Lung Health

The Best Three Vitamins To Protect Against COVID-19

Nowadays, COVID-19 has become more and more aggressive, and we often see many patients with COVID-19 describing their painful experiences with the disease. In addition to the protection and avoidance of dense crowds, we can actually focus on developing our own immune systems. First of all, it is clear that vitamin C, vitamin D, and vitamin K are the three main vitamins that are very effective in the face of Neoplastic pneumonia.

The following gives you a detailed description of the specific role of these substances.

1. Vitamin C – help to immunize the COVID-19

Vitamin C, which is also known as ascorbic acid, is an essential nutrient for the human body. Vitamin C as a strong antioxidant will be involved in the body’s antioxidant mechanisms, immune regulation, and organ protection. For example, “Advances in the use of vitamin C in sepsis” mentions that vitamin C supplementation may be a good aid in the rescue of patients with viral infections, sepsis, and acute respiratory distress syndrome.

How exactly does vitamin C work in the body?

It is important to talk about the role it plays as a strong antioxidant. This antioxidant effect of vitamin C is mainly achieved by enhancing the ability of immune cells to scavenge foreign substances and reactive oxygen species.

Many people may be unfamiliar with the mention of reactive oxygen species, which are oxides produced during the expression of cellular genes. The right amount of reactive oxygen species activate protein expression and helps to promote the repair of gene disruptions, thus helping cells to survive. However, when this substance accumulates excessively, it can be counterproductive, forming complex compounds with proteins, which in turn can cause a series of chain reactions such as gene chain damage, mitochondrial rupture, etc., ultimately leading to apoptosis.

It is this oxygen that vitamin C resists. Vitamin C enhances the clearance of immune cells by improving their chemotactic and phagocytic abilities. In addition to this, vitamin C also promotes apoptosis of immune cells, thus avoiding inflammation caused by the excessive immune response.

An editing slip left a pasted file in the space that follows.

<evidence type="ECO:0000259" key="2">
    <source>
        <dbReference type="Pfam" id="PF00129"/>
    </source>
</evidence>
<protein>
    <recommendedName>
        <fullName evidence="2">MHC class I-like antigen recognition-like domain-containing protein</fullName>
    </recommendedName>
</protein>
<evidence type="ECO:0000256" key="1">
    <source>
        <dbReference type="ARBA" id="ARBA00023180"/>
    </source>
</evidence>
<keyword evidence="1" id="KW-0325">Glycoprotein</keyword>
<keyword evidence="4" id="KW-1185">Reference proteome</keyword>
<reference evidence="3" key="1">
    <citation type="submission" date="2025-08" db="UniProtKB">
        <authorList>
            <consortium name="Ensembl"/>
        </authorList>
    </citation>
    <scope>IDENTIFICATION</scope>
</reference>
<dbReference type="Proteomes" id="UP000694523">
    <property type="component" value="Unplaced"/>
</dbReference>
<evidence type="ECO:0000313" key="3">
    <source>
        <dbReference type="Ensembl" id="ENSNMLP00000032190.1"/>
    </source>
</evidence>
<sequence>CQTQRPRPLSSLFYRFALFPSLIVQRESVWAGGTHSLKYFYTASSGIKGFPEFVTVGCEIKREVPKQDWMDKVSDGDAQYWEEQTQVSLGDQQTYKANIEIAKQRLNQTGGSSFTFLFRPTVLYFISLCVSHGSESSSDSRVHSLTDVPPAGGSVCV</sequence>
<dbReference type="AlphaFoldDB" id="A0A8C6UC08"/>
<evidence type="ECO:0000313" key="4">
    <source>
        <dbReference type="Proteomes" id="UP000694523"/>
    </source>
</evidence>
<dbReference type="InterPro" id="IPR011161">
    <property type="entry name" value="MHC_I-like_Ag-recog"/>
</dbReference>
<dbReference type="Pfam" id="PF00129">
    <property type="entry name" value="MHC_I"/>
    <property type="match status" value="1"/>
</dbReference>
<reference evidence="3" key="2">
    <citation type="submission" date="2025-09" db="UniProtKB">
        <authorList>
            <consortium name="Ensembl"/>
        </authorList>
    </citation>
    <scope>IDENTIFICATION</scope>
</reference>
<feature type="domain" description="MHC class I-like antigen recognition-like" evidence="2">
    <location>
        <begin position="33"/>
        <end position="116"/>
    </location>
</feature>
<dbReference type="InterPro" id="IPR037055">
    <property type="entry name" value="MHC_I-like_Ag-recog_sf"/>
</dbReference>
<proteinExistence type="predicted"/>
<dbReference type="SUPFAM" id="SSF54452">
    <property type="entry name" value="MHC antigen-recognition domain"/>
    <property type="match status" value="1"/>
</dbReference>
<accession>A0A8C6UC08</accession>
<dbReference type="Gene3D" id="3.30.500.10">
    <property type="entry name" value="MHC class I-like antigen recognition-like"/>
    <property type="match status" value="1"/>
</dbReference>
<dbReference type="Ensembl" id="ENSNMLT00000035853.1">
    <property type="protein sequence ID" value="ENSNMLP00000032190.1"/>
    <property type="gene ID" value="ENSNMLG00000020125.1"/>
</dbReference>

Severe lung injury and septic shock caused by COVID-19 often result in tissue and cellular hypoxia. Not only does hypoxia directly cause cellular damage, but it can also cause or exacerbate inflammatory responses and oxidative stress, which is vitamin C’s specialty. Vitamin C directly scavenges reactive oxygen species and also enhances cellular antioxidant capacity by activating other antioxidants in the body, regulating the cellular stress response to hypoxia.

Vitamin C also has a direct protective effect on the lungs, as they are directly involved in the synthesis of cellular ligand proteins in the lungs, which tightly connect the alveoli and enhance the protective barrier function of the alveolar epithelium. This provides excellent protection against the onslaught of neo-coronavirus.

In theory, the effect of vitamin C against COVID-19 is indeed confirmed by many clinical data statistics. For example, a study of 21 patients with severe Neoplastic pneumonia in one country showed that the vast majority of patients had low serum vitamin C and vitamin D. It also indirectly proves that vitamin deficiency may cause Neoplastic pneumonia. It also indirectly proves that vitamin deficiency may add to the severity of neo-coronary instead.

The common vitamin C in our life mainly comes from various fresh vegetables and fruits, such as tomatoes, bitter melon, citrus, apples, grapes, kiwi, etc… So usually consume some fresh fruits and vegetables, as it is very beneficial to our immune system.

2. Vitamin D-Another major player in the fight against COVID-19

Next, let’s talk about vitamin D. In the journal Microcirculation, it was shown that vitamin D deficiency may have a strong correlation with the death rate of COVID-19. A team of researchers from Northwestern University presented the results of a statistical study of medical data from 10 countries in which vitamin D levels were generally lower in patients in countries with high rates of death from COVID-19, such as Italy, Spain, and the United Kingdom, compared to other countries less affected by the epidemic.

By analyzing publicly available patient data worldwide, the researchers found a strong correlation between vitamin D levels and cytokine storm, and also found a positive correlation between vitamin D deficiency and COVID-19, which simply means that within a certain range, the lower the body’s vitamin D levels, the higher the COVID-19 mortality rate.

Vitamin D is involved in gene expression in the cell nucleus and interacts with vitamin D receptors in the genome. Vitamin D and Cancer indicate that vitamin D affects the transcription of approximately 1,000 genes in the body, which contains a large number of immune cell genes. Therefore, the impact of vitamin D on the immune system is very significant.

Among them, “Advances in the mechanism of action of vitamin D against novel COVID-19” found that vitamin D can reduce the risk of viral infections including COVID-19 through three mechanisms: physical barrier, intrinsic cellular immunity, and cellular adaptive immunity.